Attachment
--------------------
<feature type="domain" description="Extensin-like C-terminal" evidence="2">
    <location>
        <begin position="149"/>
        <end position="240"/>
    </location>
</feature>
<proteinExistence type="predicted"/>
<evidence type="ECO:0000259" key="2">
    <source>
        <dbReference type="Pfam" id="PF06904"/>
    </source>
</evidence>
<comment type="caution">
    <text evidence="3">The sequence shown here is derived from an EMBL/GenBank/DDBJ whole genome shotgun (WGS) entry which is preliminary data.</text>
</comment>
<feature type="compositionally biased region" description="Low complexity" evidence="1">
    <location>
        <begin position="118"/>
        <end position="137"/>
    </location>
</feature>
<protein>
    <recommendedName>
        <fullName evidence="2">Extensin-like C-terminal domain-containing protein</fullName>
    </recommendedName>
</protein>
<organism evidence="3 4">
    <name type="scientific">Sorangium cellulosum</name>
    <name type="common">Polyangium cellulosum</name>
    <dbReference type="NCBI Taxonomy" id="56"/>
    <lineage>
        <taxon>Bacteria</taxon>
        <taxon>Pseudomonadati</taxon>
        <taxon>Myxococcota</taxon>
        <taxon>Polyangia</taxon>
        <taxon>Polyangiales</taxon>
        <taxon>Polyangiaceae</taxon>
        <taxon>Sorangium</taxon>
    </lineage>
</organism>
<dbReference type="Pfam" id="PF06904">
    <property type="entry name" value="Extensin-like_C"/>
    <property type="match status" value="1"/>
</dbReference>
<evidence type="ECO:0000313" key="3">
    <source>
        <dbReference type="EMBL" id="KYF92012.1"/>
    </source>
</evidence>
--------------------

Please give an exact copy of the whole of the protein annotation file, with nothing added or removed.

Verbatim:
<feature type="domain" description="Extensin-like C-terminal" evidence="2">
    <location>
        <begin position="149"/>
        <end position="240"/>
    </location>
</feature>
<proteinExistence type="predicted"/>
<evidence type="ECO:0000259" key="2">
    <source>
        <dbReference type="Pfam" id="PF06904"/>
    </source>
</evidence>
<comment type="caution">
    <text evidence="3">The sequence shown here is derived from an EMBL/GenBank/DDBJ whole genome shotgun (WGS) entry which is preliminary data.</text>
</comment>
<feature type="compositionally biased region" description="Low complexity" evidence="1">
    <location>
        <begin position="118"/>
        <end position="137"/>
    </location>
</feature>
<protein>
    <recommendedName>
        <fullName evidence="2">Extensin-like C-terminal domain-containing protein</fullName>
    </recommendedName>
</protein>
<organism evidence="3 4">
    <name type="scientific">Sorangium cellulosum</name>
    <name type="common">Polyangium cellulosum</name>
    <dbReference type="NCBI Taxonomy" id="56"/>
    <lineage>
        <taxon>Bacteria</taxon>
        <taxon>Pseudomonadati</taxon>
        <taxon>Myxococcota</taxon>
        <taxon>Polyangia</taxon>
        <taxon>Polyangiales</taxon>
        <taxon>Polyangiaceae</taxon>
        <taxon>Sorangium</taxon>
    </lineage>
</organism>
<dbReference type="Pfam" id="PF06904">
    <property type="entry name" value="Extensin-like_C"/>
    <property type="match status" value="1"/>
</dbReference>
<evidence type="ECO:0000313" key="3">
    <source>
        <dbReference type="EMBL" id="KYF92012.1"/>
    </source>
</evidence>